Check the First 10 Facebook Posts Then Log Off

Once I go onto Facebook, I keep going back for more. I do much better not even logging on.

However, like many people I talk to, if I don’t go on Facebook every day, or at least every other day, I feel like I’m missing something.

Do you know this feeling? We love Facebook. There is much to see and do in Facebookland. It’s easy to get swept away.

Just recently I caved and broke my three day “no Facebook” streak.

I logged on one morning when I couldn’t make myself get out of bed. I was so glad I did because I learned a good friend’s mother had died, and they were having the funeral that day. It seems I missed the earlier post about when she actually passed.

Check first 10 Facebook posts

So then I wondered what other Facebook friends’ news I missed, and it goes on and on. Facebook becomes addicting.

Rather than taking an official break from Facebook, sometimes I limit my time on it instead.

Something that works well is to only look at the first 10 posts in my News Feed. It is difficult at first but it’s a successful strategy to see a little bit about what’s going on. And hopefully if there is a big, “trending” friend’s story in my News Feed, I will see it.

first 10 Facebook posts
Check only the first 10 Facebook posts to keep current.

Try it. It’s fun to do.

First 10 Facebook posts

I thought I’d bop onto Facebook to see what struck me. I’m going to name the topics of the first 10 posts in my News Feed. It is an average Tuesday in February.

  1. Friend’s post featuring his new My new IMDB page. (He is an actor in local commercials.)
  2. Work friend’s post about her son’s birthday.
  3. School person reposted a school fundraising event for my child’s school.
  4. A friend in the southwest posting about how the rattlesnakes are coming out now that it’s getting warmer.
  5. Friend in Montana posted her daughter’s mini snowman.
  6. Someone I don’t know posted on a former coworker/friend’s Wall a picture of Zots candy and wrote: Lotz ‘o ZotZ
  7. Someone reposted a funny IKEA post with a flute taken apart.
  8. A friend posted a recipe with a picture saying she was going to “try” to make it for dinner.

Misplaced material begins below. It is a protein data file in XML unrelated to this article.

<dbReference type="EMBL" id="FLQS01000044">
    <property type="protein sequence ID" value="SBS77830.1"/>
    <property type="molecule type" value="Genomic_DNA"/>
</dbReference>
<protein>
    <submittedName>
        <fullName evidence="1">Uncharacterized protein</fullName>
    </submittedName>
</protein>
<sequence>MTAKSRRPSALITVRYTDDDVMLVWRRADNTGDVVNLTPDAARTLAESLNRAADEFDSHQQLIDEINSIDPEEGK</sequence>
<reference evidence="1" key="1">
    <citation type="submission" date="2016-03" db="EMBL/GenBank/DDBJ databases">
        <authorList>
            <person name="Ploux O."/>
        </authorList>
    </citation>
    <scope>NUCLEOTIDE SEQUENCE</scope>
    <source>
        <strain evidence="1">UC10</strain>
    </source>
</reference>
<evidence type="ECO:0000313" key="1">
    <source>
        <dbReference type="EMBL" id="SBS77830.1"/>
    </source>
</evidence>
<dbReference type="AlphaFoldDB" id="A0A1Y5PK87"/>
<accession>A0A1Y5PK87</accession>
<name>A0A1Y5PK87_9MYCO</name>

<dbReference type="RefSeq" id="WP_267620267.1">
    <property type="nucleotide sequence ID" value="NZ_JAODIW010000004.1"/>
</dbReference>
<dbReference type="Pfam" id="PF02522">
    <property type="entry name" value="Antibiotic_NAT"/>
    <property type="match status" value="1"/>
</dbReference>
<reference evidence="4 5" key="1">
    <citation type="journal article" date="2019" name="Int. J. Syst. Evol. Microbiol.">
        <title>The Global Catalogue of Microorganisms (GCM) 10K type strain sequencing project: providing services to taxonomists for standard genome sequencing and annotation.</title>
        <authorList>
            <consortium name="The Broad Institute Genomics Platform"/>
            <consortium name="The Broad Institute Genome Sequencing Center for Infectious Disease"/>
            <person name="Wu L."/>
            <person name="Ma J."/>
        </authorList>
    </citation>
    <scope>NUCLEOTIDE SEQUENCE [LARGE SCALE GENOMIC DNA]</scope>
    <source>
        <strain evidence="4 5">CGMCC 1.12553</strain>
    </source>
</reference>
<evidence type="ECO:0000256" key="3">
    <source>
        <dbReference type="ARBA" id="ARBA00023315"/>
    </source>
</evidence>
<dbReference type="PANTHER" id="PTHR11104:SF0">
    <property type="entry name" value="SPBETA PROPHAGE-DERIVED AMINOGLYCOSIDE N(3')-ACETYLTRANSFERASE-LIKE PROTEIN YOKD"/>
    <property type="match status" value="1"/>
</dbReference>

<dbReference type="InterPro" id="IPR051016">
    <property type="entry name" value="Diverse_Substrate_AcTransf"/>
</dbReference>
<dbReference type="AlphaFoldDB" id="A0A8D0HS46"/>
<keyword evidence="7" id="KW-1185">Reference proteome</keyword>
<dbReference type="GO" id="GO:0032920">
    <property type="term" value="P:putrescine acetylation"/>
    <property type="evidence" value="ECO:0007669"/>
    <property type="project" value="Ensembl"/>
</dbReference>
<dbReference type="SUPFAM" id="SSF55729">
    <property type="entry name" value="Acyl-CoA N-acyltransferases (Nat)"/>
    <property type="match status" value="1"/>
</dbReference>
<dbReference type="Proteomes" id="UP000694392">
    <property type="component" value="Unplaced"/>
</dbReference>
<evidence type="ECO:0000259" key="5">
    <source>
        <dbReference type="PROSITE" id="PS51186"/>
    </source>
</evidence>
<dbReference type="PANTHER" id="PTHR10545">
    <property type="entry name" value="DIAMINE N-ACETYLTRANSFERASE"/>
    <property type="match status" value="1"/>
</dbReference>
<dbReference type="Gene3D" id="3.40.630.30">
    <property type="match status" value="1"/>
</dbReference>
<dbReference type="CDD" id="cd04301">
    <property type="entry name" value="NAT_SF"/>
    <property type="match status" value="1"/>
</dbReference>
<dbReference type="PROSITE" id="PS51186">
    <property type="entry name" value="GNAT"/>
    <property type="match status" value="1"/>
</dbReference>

9. Grade school friend posted (with five women tagged) watching The Bachelor at her house with four women holding a carnation and one a rose.
  10. Someone posting about Rodan & Fields products.

I feel like this is a fairly representative sampling of what I usually see. Someone is celebrating something or posting a recipe. There are some kid pictures and something funny.

Depending on what’s happening politically, you may read more than you want to about someone’s political opinions. (If you want to see the stats on my first 10 posts after Inauguration Day and the days following, read Facebook and Politics.)

And sometimes, you might be treated to the usually-annoying cliffhanger posts.

I tracked it another random day, in July. Out of the first 10 Facebook posts, the stats were:

  • Career update: 1
  • Birthday/family post: 1
  • School/event post: 1
  • Weather related post: 1
  • Random flashback commentary:  1
  • Vacation:  2
  • Recipe: 1
  • Social tagging post: 1
  • Selling something/personal business page: 1

Do it yourself, and you’ll see the trends. It’s really a great way to keep yourself from being online so much. Check your Facebook Notifications, see if you have friend requests, then check the first 10 posts in your News Feed. Chances are, this will all take less than five minutes, and you can go back to living your life.

Being on Facebook just five minutes a day is 30.41 hours in a year.

Holy moly! What could you do with that time instead?

Limit time on Facebook but still be in the know

You will avoid the FOMO and be able to save time.

Checking in on just the first 10 Facebook posts from time to time keeps it short, sweet, and to the point… just what Facebook is meant to be: A time-saving platform which enables us to quickly and easily update friends and family about what is going on in our lives as well as allowing us to keep up with everyone else.

It’s a way to limit your time on Facebook without missing out.

See also: Giving up Facebook for Lent and other times